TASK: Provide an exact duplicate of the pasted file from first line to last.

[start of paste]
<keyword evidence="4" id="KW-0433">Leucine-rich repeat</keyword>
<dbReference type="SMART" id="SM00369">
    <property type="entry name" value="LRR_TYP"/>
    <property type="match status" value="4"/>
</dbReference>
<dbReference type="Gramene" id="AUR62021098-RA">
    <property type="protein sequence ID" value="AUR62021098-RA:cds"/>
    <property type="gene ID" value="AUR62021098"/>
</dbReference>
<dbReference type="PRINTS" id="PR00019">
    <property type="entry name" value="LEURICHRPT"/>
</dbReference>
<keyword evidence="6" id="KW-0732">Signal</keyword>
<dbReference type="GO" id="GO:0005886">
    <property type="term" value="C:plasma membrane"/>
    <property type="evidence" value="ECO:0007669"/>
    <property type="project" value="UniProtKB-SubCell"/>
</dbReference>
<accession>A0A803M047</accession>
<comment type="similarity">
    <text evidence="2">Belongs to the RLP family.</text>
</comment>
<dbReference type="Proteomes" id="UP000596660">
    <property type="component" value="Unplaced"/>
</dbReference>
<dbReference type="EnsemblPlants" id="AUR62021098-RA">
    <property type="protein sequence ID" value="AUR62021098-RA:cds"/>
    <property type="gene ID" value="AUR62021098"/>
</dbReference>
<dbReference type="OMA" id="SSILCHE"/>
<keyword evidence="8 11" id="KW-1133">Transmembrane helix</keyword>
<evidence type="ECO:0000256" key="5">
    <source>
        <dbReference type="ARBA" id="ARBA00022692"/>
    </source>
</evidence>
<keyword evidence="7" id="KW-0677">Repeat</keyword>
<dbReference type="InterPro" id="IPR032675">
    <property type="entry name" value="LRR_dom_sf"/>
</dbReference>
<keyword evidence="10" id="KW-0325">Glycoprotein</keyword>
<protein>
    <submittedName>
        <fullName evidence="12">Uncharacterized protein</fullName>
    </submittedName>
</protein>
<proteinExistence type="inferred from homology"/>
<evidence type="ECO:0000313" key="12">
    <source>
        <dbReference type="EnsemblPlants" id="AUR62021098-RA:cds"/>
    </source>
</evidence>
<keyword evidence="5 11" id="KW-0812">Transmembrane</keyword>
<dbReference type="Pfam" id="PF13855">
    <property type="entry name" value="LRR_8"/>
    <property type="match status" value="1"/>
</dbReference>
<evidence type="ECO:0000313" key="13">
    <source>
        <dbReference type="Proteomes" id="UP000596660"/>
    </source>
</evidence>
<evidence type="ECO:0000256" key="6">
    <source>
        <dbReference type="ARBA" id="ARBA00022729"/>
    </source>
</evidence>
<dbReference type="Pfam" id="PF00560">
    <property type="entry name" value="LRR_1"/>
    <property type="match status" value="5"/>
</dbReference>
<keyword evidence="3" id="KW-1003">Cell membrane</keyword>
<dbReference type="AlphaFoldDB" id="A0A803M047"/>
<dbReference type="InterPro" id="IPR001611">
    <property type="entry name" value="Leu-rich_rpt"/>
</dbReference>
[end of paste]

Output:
<keyword evidence="4" id="KW-0433">Leucine-rich repeat</keyword>
<dbReference type="SMART" id="SM00369">
    <property type="entry name" value="LRR_TYP"/>
    <property type="match status" value="4"/>
</dbReference>
<dbReference type="Gramene" id="AUR62021098-RA">
    <property type="protein sequence ID" value="AUR62021098-RA:cds"/>
    <property type="gene ID" value="AUR62021098"/>
</dbReference>
<dbReference type="PRINTS" id="PR00019">
    <property type="entry name" value="LEURICHRPT"/>
</dbReference>
<keyword evidence="6" id="KW-0732">Signal</keyword>
<dbReference type="GO" id="GO:0005886">
    <property type="term" value="C:plasma membrane"/>
    <property type="evidence" value="ECO:0007669"/>
    <property type="project" value="UniProtKB-SubCell"/>
</dbReference>
<accession>A0A803M047</accession>
<comment type="similarity">
    <text evidence="2">Belongs to the RLP family.</text>
</comment>
<dbReference type="Proteomes" id="UP000596660">
    <property type="component" value="Unplaced"/>
</dbReference>
<dbReference type="EnsemblPlants" id="AUR62021098-RA">
    <property type="protein sequence ID" value="AUR62021098-RA:cds"/>
    <property type="gene ID" value="AUR62021098"/>
</dbReference>
<dbReference type="OMA" id="SSILCHE"/>
<keyword evidence="8 11" id="KW-1133">Transmembrane helix</keyword>
<evidence type="ECO:0000256" key="5">
    <source>
        <dbReference type="ARBA" id="ARBA00022692"/>
    </source>
</evidence>
<keyword evidence="7" id="KW-0677">Repeat</keyword>
<dbReference type="InterPro" id="IPR032675">
    <property type="entry name" value="LRR_dom_sf"/>
</dbReference>
<keyword evidence="10" id="KW-0325">Glycoprotein</keyword>
<protein>
    <submittedName>
        <fullName evidence="12">Uncharacterized protein</fullName>
    </submittedName>
</protein>
<proteinExistence type="inferred from homology"/>
<evidence type="ECO:0000313" key="12">
    <source>
        <dbReference type="EnsemblPlants" id="AUR62021098-RA:cds"/>
    </source>
</evidence>
<keyword evidence="5 11" id="KW-0812">Transmembrane</keyword>
<dbReference type="Pfam" id="PF13855">
    <property type="entry name" value="LRR_8"/>
    <property type="match status" value="1"/>
</dbReference>
<evidence type="ECO:0000313" key="13">
    <source>
        <dbReference type="Proteomes" id="UP000596660"/>
    </source>
</evidence>
<evidence type="ECO:0000256" key="6">
    <source>
        <dbReference type="ARBA" id="ARBA00022729"/>
    </source>
</evidence>
<dbReference type="Pfam" id="PF00560">
    <property type="entry name" value="LRR_1"/>
    <property type="match status" value="5"/>
</dbReference>
<keyword evidence="3" id="KW-1003">Cell membrane</keyword>
<dbReference type="AlphaFoldDB" id="A0A803M047"/>
<dbReference type="InterPro" id="IPR001611">
    <property type="entry name" value="Leu-rich_rpt"/>
</dbReference>